The Balance: Protecting Residents and Privacy Rights

4083382297_d403762752Illinois House Bill 2462 creating and authorizing the Authorized Electronic Monitoring in Long-Term Care Facilities Act seeks to give family members a peace of mind by allowing cameras to be installed in resident rooms at long-term care nursing homes.  Although installation of the cameras is not mandatory under the new legislation, it provides the option to install audio and visual monitoring equipment in residents’ rooms so that family members can check their loved one’s welfare and keep a record of the treatment they are receiving behind closed doors.   There are certain rules required by the legislation before the cameras can be installed, a majority of which are in place to avoid violating anyone’s right to privacy.

  • Written consent to have surveillance equipment installed must be completed by the resident himself or an appointed legal guardian.
  • If the resident has a roommate, permission must be obtained from that person before installing any surveillance equipment.
  • All cameras must be placed in a conspicuously visible location.
  • A sign must be posted at the long-term care nursing home’s main entrance that clearly provides notice that “the rooms of some residents may be monitored electronically by or on behalf of the residents.”

The Authorized Electronic Monitoring in Long-Term Care Facilities Act specifies that all equipment, installation, and any internet connection required is to be supplied and financed by the resident however, the facility is not authorized to charge residents who opt to install cameras an extra fee for the electricity consumed by their operation. Further, the Act prohibits long-term care nursing homes from barring admission to prospective residents just because they choose to have surveillance cameras installed and punishes anyone who knowingly hampers, obstructs, tampers with or destroys the electronic monitoring equipment.

The primary goal of this legislation is to deter abuse and neglect by employees in long-term care nursing homes.  Hopefully, the mere awareness that they are being monitored will encourage staff members to uphold their duty to provide a reasonable standard of care.   If it does not, recordings made by a resident’s surveillance equipment can be used in civil, criminal, and administrative proceedings to make a showing regarding a resident’s health and safety and the treatment they are receiving.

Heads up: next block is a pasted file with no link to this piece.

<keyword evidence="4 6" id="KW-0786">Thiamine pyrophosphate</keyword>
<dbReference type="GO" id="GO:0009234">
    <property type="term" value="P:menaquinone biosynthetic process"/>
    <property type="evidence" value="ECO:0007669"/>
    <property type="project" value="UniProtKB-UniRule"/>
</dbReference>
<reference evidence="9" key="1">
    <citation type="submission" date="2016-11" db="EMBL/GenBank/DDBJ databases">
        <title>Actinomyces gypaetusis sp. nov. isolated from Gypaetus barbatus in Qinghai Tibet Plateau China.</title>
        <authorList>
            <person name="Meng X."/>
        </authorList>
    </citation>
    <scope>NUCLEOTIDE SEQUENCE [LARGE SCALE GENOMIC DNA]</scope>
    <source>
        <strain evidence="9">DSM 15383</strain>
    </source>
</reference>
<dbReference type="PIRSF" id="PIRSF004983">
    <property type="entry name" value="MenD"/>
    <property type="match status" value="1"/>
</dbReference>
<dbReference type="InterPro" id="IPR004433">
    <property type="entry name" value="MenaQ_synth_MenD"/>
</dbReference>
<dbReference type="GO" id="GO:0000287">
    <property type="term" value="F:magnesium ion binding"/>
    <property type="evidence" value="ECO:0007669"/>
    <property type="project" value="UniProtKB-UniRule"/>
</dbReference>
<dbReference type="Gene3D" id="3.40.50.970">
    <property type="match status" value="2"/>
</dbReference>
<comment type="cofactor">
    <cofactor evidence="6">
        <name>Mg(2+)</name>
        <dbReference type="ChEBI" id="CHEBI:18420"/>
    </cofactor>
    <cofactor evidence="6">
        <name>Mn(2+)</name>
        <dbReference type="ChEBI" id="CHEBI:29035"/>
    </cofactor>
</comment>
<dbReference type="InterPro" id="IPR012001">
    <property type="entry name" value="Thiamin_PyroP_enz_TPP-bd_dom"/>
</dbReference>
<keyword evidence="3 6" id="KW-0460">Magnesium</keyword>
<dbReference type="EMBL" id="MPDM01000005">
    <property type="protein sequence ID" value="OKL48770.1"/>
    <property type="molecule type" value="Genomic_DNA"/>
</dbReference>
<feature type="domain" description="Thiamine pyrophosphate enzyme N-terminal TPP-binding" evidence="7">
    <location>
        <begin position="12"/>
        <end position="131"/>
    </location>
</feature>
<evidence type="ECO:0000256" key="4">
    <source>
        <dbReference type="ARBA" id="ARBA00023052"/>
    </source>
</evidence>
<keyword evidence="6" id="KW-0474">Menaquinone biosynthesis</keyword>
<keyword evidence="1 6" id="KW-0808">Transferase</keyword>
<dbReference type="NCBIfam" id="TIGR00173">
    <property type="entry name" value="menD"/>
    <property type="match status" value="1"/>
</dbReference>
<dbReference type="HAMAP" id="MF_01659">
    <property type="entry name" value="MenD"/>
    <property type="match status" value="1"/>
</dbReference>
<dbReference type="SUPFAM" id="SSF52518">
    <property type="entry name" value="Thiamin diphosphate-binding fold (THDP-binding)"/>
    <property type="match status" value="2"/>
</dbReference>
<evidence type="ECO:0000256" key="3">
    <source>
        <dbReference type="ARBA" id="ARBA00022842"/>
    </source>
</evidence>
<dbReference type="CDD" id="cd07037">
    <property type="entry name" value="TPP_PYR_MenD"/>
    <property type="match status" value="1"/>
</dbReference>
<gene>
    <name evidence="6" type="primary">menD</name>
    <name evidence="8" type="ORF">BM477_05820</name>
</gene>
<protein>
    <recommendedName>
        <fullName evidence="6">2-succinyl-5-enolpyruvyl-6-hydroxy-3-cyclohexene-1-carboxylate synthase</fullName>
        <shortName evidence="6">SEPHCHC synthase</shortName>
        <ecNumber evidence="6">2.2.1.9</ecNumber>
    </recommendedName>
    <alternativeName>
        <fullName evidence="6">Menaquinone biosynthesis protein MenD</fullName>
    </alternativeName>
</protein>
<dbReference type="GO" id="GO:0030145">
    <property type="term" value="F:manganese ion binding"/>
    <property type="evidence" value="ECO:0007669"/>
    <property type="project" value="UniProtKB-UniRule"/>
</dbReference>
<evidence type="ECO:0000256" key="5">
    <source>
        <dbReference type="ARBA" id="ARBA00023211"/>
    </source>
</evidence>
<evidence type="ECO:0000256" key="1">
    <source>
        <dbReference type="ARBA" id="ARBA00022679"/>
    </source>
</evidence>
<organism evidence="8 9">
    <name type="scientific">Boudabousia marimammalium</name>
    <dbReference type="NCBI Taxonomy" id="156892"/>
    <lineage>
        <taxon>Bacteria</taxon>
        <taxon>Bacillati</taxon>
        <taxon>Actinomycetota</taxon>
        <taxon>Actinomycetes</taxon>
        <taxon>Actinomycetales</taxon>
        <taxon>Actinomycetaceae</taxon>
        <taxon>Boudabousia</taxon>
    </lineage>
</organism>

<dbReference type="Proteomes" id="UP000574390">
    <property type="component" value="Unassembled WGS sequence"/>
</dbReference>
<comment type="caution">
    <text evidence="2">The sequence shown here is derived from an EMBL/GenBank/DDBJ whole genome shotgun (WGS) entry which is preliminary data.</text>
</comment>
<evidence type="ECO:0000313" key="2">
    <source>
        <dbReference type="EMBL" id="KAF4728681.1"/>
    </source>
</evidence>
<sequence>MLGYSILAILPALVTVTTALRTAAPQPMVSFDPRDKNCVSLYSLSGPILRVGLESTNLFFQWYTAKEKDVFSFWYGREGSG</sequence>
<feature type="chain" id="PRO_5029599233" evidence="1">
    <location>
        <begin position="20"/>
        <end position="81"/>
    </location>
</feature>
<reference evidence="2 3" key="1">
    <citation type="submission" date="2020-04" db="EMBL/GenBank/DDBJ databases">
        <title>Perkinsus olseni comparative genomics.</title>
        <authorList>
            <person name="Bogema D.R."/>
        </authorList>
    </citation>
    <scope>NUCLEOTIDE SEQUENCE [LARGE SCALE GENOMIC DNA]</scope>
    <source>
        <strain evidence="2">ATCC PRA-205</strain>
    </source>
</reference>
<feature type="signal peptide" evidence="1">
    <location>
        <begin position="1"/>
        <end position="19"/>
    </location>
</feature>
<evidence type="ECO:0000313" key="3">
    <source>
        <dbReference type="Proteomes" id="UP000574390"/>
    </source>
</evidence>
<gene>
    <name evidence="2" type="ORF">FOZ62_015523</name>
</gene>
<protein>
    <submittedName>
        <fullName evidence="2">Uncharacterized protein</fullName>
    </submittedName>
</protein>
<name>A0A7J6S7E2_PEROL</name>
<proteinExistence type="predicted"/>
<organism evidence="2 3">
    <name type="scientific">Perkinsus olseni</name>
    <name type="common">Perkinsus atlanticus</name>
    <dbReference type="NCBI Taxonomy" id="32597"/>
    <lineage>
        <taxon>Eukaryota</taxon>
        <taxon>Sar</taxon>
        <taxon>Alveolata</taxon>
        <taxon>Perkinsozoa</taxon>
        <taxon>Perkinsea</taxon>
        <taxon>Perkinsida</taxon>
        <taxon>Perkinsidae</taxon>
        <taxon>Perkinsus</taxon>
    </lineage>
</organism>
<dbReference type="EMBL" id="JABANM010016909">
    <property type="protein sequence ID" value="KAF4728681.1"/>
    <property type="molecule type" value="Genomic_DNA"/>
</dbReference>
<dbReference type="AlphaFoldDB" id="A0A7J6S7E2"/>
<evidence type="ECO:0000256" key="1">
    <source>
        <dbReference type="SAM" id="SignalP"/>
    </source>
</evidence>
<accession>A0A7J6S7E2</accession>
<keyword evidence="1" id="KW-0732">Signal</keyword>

What to Do If You or a Loved One Is an Injured Victim you suspect that a resident of a long-term care nursing home is the victim of abuse or neglect and is in immediate life-threatening danger, call 9-1-1.  If no immediate danger exists, contact a personal injury attorney who can help you file an elder abuse report or complaint with the Illinois Department of Public Health.  Discovering that a loved one has been injured at the hand of someone entrusted to care for them can be a disturbing experience.  Contacting a personal injury attorney can help alleviate some of the stress by explaining the law surrounding nursing home injuries and counseling you and your family on what legal remedies may be available.  Generally, the statute of limitations for a long-term care nursing home abuse and neglect suit is two years from the date of injury unless the facility is operated by a local governmental entity, in which case the statute of limitations is only one year.  If you wait too long to file a suit for injuries wrongfully incurred while residing at a long-term care nursing facility, you will miss out on your chance to receive compensation.  If you become made aware that you or a family member was the victim of abuse or neglect contact a personal injury attorney as soon as possible.

The Authorized Electronic Monitoring in Long-Term Care Facilities Act was signed into law by Governor Rauner in August of this year and will go into effect beginning in 2016.

About the Firm

Ronald F. Wittmeyer, Jr. practices plaintiffs' personal injury law at his office in Arlington Heights, Illinois.